A-Grommeting We Will Go
November 16, 2006
Yesterday I headed down I-95 for a visit with Cristina, who has been very busy with her dyepot and knitting needles getting the goods ready for the needlework table at the Waldorf School of Philadelphia’s Holiday Crafts Festival this weekend.
Unfortunately Cristina was not allowed to rest from her labors, because I had brought her a present. A self-grommeting present. I had made a pair of patchwork potholders and a semi-matchy, half-finished dishcloth. I had purchased a Grommet Tool, but I am a stranger to the ways of the grommet. So Cristina had to get out her hammer, kneel down on her concrete stairs, and
…install her own grommet.
I’m no slouch. With the help of my assistant Elio, I grommeted potholder number 2 myself.
Nothing to it, really.
See? Two fully grommeted potholders, and I even finished the dishcloth while I was visiting. (I’m still on my bias edging journey. Someday I will be granted the True Knowledge of Bias Edging, but apparently not yet.)
Cheryl dropped by for lunch, which was not
…pig on blanket.
It worries me, a little, to remember how long we laughed when somebody said, ‘Pig on blanket!’ You see, we were sewing up handknit beasties for the Waldorf School fair. You had to be there.
Here we see the special glow of a woman who has just sewn and stuffed a pig with disproportionately large ears. (Disproportionately large ears should be in the Rules of Cuteness, but it’s not. I cannot explain this.)
Oh. The blanket? You want to see the blanket?
Cristina was the headmistress of this blanket. She organized volunteers to knit squares from undyed wool. Then, many twigs, stems, and bugs were stewed in Cristina’s kitchen to dye the squares. Unusual smells issued forth, no doubt deterring trick-or-treaters. Cristina joined the squares using the 3-needle bind-off on the right side. Many of the stitch patterns come from Barbara Walker’s Learn-to-Knit Afghan book. The blanket is being raffled off at the festival to benefit the Waldorf School of Philadelphia..
Philadelphians: you know what to do. Act now. You have to be in it, to win it.
Donner Party Knits
Lady Raspy, my top-down raglan pullover in Euroflax Sportweight linen, is well on its way. Sadly, I did have to cannibalize yarn from my Knit 2 Together skirt. Hey. Only the strong survive, you know? I want Lady Raspy to make it, and if I have to gnaw the ruffle off of a skirt, so be it.
Here we see our model wearing Lady Raspy at the one-cone point (and isn’t that a fine specimen of an iron). This is 200 grams of linen yarn, which as you can see, goes a good long way.
I’ve misplaced the original Raspy pattern. Freak not! NOT A PROBLEM. I counted the stitches around the bound-off neck of Original Raspy (aka Raggy Raspy) (aka Are You Really Wearing That, Like, Outside?). Then I cast on that number, and then, using Barbara Walker’s excellent Knitting From the Top to guide me, started knitting. First the rolled neck–a snap. Then I selected my method of increasing (oy! Barbara! too many choices! you’re killing me with the choices!), had fun figgering out how to create the impression of Original Raspy’s raglan seams (K1 through back loop, p2, K1 through back loop), and knit some more. After a while I tried it on. It seemed like unless I wanted to divert to Poncho Land, I would soon need a hole through which to put each arm. So I put the sleeve stitches on spare needles, cast on a few stitches under each arm, joined up the body stitches, and started going around, gently decreasing, for my gentle waist. (So very, very gentle. The Rembrance of Waist Lost.) Soon a few increase rounds, and the body will be done. So far, a very pleasant thing, this top-down pullovering.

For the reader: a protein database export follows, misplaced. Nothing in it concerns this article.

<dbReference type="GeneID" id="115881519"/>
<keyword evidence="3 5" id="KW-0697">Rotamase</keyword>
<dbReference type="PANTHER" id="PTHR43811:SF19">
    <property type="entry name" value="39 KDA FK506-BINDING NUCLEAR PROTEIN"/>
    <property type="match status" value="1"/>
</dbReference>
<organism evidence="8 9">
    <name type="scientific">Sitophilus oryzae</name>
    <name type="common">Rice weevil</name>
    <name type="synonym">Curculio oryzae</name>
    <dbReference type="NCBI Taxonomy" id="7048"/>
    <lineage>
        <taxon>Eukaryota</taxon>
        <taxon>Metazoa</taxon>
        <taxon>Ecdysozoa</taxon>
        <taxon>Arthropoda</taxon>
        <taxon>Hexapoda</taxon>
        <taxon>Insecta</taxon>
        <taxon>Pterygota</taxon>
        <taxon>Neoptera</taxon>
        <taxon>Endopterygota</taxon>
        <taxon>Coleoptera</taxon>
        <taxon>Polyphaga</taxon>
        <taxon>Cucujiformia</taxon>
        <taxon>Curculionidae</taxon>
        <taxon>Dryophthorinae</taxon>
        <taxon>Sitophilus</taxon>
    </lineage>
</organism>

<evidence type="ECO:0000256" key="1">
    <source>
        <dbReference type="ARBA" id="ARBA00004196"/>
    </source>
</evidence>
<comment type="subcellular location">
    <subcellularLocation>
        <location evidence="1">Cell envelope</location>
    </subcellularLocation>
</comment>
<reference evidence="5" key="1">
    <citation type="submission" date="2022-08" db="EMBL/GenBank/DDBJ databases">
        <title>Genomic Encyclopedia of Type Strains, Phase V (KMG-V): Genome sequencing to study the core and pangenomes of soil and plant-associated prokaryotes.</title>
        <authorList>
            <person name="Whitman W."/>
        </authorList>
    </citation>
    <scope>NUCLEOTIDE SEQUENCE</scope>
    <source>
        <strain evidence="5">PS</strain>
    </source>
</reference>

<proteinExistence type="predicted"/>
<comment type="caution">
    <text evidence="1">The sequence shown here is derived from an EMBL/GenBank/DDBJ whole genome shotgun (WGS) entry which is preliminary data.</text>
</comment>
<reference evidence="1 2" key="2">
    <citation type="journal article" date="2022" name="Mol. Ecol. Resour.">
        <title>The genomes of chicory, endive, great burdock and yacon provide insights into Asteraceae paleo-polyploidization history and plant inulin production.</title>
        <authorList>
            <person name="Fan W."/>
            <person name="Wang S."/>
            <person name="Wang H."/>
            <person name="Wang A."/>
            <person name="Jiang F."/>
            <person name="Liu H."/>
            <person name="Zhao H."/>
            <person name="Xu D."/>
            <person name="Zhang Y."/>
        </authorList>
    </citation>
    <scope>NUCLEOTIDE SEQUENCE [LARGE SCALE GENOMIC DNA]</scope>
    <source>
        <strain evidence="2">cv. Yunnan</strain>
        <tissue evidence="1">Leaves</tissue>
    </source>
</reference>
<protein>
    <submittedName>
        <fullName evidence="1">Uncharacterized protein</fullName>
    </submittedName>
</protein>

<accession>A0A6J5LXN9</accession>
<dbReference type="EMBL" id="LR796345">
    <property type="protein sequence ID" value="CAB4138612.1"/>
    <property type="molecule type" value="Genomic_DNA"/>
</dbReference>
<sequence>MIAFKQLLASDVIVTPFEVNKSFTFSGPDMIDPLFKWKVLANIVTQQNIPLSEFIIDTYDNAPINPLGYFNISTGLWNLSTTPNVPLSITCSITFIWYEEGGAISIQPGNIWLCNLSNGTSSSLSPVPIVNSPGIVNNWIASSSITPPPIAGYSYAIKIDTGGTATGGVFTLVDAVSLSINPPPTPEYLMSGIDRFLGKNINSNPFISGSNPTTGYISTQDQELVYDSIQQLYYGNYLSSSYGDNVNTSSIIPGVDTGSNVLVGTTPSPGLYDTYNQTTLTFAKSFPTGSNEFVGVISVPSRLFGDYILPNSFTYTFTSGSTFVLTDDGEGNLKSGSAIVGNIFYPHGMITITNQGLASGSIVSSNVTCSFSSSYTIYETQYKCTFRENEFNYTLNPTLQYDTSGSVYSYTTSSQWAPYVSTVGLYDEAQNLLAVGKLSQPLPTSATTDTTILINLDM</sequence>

Shocking confession: I did not swatch. I am innocent of all knowledge of what gauge I am knitting. Whee!!!!! It fits when I try it on. All I need to know.
Chicken Soup for the Soul That Knits In Public
So, Tuesday night, I’m on West 45th Street waiting outside a theatre to meet a friend to see this play. Standing there with nothing to do, and the prospect of MINUTES of nothingness ahead. So naturally I pulled a dishrag-in-progress out of my bag. The doorways of Broadway theatres generally are very well lit. One just gets the urge to knit, I find. Moreover, Broadway shows do tend to attract the out-of-towners, who do tend to be curious about the habits of the natives. This was how I met :
This friendly fellow from Santa Fe, Martin Rutte, who co-wrote one of the Chicken Soup books! Martin’s book is Chicken Soup for the Soul At Work. Spirituality at work is Martin’s area of expertise. Isn’t that something?
(The play? In my opinion, kind of a half-baked play. Not so much with the story making any sense or even being very interesting. And HEY, why are ‘feminist’ characters so often written as lecturesome bores, hmmm? The saving grace was Bill Nighy. The man can talk all night if you ask me.)